Rugby Championship
Tough selections good for Australia: Ewen McKenzie
August 13, 2014
Queensland Reds captain James Horwill missed the match-day 23 © Getty Images
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Ewen McKenzie did not enjoy telling James Horwill there was no room for the former captain in the Wallabies squad for the Rugby Championship-opening Test against New Zealand at ANZ Stadium in Sydney on Saturday.

McKenzie says he's made no more difficult decisions in his coaching career than overlooking Horwill, his captain of the 2011 Super Rugby-winning Queensland Reds and Australia's 2011 Rugby World Cup skipper. But the coach accepts he has to make tough calls if the Wallabies are to break New Zealand's 12-year hold of the Bledisloe Cup.

"I know him pretty well so they're not easy conversations to have," McKenzie said after opting for Sam Carter to partner lineout chief Rob Simmons in the second row, with Will Skelton to come off the bench in an impact role.

"We know what James Horwill can do and he's a very experienced campaigner, so there'd be every reason to include him. We looked at all the combinations - six-two benches [of forwards to backs] and all sorts of combinations how we might do it. In the end, we've come up with the best for this game."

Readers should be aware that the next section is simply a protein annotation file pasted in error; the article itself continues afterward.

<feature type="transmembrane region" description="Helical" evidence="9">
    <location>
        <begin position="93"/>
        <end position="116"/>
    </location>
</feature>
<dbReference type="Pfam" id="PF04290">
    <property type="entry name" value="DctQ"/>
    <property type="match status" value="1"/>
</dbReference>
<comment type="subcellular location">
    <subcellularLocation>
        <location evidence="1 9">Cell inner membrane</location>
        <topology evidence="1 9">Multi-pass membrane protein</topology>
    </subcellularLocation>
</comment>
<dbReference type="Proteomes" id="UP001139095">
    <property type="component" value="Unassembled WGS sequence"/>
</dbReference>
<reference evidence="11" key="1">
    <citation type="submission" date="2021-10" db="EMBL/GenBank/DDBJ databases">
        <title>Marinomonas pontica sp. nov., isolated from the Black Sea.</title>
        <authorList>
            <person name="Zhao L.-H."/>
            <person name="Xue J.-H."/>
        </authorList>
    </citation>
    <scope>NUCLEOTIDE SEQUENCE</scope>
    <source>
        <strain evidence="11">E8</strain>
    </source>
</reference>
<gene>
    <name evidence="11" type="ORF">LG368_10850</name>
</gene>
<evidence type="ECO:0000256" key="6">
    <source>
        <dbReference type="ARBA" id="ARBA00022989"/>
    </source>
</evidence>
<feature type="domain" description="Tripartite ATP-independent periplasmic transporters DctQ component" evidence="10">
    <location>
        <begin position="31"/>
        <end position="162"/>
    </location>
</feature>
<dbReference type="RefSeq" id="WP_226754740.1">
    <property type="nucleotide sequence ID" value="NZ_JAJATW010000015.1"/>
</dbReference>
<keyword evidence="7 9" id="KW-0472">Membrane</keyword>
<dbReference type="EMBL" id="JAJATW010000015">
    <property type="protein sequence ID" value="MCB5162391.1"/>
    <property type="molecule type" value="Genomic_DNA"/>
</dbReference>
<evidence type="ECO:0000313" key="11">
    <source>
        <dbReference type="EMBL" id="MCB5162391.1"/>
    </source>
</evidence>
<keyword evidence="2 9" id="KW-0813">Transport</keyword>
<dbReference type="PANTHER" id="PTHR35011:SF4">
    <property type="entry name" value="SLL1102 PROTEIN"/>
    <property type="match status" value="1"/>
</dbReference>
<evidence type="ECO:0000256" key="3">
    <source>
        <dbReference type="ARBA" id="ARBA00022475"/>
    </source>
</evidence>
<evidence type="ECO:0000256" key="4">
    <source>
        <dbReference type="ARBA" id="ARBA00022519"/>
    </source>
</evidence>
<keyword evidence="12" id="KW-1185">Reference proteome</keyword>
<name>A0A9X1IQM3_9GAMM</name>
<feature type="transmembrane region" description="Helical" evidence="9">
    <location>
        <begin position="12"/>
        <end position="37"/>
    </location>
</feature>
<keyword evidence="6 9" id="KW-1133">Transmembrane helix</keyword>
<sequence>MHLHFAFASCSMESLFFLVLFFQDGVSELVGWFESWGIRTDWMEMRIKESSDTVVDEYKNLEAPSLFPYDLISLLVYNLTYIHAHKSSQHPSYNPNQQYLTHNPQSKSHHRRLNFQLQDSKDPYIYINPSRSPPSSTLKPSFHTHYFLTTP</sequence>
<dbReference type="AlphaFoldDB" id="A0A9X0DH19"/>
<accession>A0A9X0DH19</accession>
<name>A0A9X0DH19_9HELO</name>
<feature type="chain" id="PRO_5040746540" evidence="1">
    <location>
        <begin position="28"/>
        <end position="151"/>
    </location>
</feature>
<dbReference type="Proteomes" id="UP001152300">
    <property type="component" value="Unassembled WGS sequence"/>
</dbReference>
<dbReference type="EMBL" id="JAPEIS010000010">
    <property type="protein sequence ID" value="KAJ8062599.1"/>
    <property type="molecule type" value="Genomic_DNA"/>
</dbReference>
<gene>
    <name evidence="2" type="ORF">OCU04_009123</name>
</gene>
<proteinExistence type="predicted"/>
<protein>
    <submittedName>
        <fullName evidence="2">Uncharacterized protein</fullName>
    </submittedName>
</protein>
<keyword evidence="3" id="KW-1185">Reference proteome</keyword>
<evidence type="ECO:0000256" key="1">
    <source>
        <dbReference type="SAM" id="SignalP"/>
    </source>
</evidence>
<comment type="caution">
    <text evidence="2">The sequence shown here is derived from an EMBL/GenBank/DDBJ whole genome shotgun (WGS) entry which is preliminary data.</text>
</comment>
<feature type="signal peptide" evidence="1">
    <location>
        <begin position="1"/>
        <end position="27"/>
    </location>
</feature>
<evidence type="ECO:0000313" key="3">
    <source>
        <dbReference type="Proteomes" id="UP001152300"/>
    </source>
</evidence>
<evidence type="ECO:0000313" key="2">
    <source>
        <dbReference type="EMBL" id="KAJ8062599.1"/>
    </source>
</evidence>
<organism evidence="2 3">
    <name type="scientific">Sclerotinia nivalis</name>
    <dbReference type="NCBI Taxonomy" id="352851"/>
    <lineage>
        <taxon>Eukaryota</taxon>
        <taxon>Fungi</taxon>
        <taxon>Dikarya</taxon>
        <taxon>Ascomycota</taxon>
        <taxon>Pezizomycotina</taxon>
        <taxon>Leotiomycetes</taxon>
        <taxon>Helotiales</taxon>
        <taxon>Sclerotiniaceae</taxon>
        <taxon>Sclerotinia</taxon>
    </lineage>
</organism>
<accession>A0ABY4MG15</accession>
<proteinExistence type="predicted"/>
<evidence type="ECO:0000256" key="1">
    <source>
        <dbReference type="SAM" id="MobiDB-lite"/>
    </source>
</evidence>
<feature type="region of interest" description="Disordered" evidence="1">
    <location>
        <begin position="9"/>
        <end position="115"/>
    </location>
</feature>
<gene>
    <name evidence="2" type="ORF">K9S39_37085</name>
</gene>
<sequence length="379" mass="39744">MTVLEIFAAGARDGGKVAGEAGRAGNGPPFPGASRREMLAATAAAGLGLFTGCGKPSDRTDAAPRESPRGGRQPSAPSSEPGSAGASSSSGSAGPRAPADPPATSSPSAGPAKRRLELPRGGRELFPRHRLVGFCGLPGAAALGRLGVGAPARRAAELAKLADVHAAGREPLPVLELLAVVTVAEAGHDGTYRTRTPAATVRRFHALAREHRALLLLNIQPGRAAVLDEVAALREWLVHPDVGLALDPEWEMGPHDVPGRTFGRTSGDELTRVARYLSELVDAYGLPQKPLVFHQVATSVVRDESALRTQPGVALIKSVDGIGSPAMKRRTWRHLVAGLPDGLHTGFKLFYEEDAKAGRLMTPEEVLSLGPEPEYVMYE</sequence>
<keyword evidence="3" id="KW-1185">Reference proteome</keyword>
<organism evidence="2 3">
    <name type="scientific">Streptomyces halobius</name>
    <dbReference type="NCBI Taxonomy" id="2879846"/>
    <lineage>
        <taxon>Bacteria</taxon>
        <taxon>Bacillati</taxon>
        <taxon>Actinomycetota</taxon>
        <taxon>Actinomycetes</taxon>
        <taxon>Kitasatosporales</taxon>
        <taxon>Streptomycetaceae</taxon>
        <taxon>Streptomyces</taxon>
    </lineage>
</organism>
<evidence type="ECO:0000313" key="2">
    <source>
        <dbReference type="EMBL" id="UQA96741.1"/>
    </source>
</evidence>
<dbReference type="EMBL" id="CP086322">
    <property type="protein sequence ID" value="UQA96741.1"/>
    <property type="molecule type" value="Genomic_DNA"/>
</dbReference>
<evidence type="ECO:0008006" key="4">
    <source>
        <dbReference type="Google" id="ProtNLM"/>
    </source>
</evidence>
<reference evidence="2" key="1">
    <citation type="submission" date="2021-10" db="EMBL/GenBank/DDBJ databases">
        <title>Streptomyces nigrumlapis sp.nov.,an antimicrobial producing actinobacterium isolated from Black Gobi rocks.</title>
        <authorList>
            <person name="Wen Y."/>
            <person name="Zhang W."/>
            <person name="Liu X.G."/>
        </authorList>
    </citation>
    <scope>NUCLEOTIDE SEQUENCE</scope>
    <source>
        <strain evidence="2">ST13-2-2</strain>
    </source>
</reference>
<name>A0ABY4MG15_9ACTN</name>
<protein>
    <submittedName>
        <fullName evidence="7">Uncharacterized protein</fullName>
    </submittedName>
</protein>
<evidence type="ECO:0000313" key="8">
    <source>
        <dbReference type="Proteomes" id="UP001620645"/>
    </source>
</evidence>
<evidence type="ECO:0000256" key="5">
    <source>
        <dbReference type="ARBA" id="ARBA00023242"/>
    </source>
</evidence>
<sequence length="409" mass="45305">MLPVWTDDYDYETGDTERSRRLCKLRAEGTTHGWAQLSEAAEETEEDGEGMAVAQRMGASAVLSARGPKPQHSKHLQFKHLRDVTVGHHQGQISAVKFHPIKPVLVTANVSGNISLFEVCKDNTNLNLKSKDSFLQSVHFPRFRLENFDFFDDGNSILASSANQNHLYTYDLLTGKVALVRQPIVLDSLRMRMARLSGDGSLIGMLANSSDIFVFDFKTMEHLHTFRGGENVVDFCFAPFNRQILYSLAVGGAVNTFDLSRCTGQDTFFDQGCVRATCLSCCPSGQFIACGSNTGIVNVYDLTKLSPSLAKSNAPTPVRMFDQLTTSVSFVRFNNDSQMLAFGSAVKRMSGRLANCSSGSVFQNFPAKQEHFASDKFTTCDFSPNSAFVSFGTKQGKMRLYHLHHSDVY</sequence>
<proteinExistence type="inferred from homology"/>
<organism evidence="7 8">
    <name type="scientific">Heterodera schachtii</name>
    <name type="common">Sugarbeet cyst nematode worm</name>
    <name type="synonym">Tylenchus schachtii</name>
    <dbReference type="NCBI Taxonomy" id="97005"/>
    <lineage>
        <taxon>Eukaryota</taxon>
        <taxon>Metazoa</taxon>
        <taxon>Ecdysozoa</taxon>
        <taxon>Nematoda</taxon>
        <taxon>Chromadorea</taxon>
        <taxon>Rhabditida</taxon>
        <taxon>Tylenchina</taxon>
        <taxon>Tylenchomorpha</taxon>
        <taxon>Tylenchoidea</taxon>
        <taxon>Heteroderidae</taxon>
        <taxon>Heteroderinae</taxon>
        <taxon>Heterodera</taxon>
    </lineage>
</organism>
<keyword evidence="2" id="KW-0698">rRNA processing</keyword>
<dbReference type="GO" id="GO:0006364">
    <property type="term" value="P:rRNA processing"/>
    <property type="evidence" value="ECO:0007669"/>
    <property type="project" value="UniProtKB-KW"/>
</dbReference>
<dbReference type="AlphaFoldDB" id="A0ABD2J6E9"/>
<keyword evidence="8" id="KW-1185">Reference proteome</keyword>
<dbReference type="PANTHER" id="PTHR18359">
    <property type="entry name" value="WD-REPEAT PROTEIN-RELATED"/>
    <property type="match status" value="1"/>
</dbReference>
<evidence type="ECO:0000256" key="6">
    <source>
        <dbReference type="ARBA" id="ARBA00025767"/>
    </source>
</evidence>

Wallabies select Kurtley Beale at No.10
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McKenzie also reflected on his decision to bench incumbent fly-half Bernard Foley for New South Wales Waratahs team-mate Kurtley Beale; Foley certainly had been favoured to retain the No.10 jumper after booting the Waratahs to their historic Super Rugby final victory over the Crusaders.

"Bernard's not out of the team because he's out of form - at all," McKenzie said. "It's just that we've got more players than we can squeeze in there."

The decision to omit Tevita Kuridrani after 11 appearances at outside centre since debuting in 2013 was another case in point, with Adam Ashley-Cooper's career-best form for the Waratahs this season too compelling to ignore.

"One of the worst parts of the job is delivering selection news," McKenzie said. "It's easy telling guys they're in, but telling guys they're out ... and blind Freddie knew that we wouldn't be able to fit everyone into the team.

"That's a good job for Australian rugby, but it's not such a good job for the coach in terms of delivering the messages. But you don't expect them to be liking that situation. They understand it and you explain it, but Bernard's still got a role to play. Effectively, we've reversed the roles. Kurtley was finishing the games against France, he was starting. Just reverse the roles."

Ewen McKenzie explains the 'Australian way'
© AAP

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